Have you ever heard of the word “diaspora?” It’s often used specifically to refer to Jewish people, but it means simply the dispersion of any people from their original homeland. We’ve seen that many Jews returned to Palestine with Ezra and Nehemiah, but what about those who decided not to? For the next four hundred years, there will be many Jews scattered through Babylonia, Persia, Egypt and other areas. This decision will have a lasting impact on the spiritual life of God’s people.
False theology has a cumulative effect. As families settle down in pagan cultures, each generation to follow strays a bit farther from the original truth, opening their lives to accept the ideology and practices of those with whom they live. For the Jews living far from Jerusalem, the temple was no longer the central focus of their religious lives. They began to accept the idea that God was impersonal and aloof. Since there were no sacrifices, those who were faithful taught that prayer and the sacrifices of your heart were enough. To replace the temple, synagogues appeared, a place to sing, pray and discuss the law. Priestly roles gave way to the rabbinical role, and rabbis became the authoritative voice.
During the 400 years between the Old and New Testament, Jewish scholars began to add to the original law of Moses (the Torah) with their own interpretations and restrictions. Writings such as the Midrash came about as efforts to define the specifics of the law since actual sacrifices were no longer possible. In addition, much oral tradition was established, passed down to each generation, and these oral traditions soon gained as much influence and authority over the people as the Torah, God’s original words. Man’s traditions became as much or more important.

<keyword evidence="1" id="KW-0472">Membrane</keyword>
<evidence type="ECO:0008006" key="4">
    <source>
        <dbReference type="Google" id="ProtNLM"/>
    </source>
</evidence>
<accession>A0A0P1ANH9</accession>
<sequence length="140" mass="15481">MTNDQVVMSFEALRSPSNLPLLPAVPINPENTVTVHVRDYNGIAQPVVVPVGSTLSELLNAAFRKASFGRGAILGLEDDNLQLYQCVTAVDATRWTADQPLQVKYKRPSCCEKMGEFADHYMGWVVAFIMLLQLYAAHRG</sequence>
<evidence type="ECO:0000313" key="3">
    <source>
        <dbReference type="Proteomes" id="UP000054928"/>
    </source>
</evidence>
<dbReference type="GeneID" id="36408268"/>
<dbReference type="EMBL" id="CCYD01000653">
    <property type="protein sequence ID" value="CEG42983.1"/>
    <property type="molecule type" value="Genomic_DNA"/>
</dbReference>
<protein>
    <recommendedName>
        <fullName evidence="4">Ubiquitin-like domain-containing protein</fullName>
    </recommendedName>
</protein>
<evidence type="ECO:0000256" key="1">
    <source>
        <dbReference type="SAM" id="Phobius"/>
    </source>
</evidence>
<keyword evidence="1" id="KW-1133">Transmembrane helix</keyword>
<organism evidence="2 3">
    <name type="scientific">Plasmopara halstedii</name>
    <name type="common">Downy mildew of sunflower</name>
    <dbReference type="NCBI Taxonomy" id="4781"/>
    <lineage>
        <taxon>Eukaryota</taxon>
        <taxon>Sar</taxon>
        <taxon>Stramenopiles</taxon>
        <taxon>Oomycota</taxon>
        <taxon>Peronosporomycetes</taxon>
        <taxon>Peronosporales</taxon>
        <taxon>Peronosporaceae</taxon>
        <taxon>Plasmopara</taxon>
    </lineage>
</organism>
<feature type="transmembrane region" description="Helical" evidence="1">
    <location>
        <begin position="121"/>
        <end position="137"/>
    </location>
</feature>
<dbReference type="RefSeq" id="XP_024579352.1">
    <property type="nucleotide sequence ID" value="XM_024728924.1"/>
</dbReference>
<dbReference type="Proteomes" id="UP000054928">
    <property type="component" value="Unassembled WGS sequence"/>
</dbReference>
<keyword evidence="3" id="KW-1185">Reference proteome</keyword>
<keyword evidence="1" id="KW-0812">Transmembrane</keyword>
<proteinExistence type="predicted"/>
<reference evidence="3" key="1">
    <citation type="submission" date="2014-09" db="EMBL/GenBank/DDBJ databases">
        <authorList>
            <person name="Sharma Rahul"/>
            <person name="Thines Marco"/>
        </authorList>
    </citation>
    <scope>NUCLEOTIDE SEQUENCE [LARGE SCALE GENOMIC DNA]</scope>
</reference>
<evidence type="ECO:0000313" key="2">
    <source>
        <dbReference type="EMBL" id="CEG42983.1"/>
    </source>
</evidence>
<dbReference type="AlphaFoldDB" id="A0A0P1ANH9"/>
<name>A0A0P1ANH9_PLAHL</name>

Tomorrow we’ll look at the political world the Jews experienced during these 400 years, events that created the perfect setting for Jesus to come on the scene. But for today, consider: do we ever become the “diaspora”? Maybe not physically, but spiritually? Are we far away from our spiritual roots, those foundational truths in scripture that our ancestors lived by, but have failed (or are failing) to pass down to us? Are our beliefs watered down, mixed in, and overtaken by the ideology and theology of our present-day culture? Do we adhere to traditions more than the word? Because of grace, do we dismiss the commands and laws of God in favor of “heart-sacrifice?”
When the people were dispersed…when they were separated from one another…when they no longer had the ability to worship together…when they began listening to men more than God’s word…this is what happened. A good takeaway for us is to consider how much we value doing life together with God’s people, in God’s house, in God’s way, according to God’s word. If it’s not important to us, we will be like those Jews scattered across the lands, far from where God intended us to be, and believing things that sound good but are not true.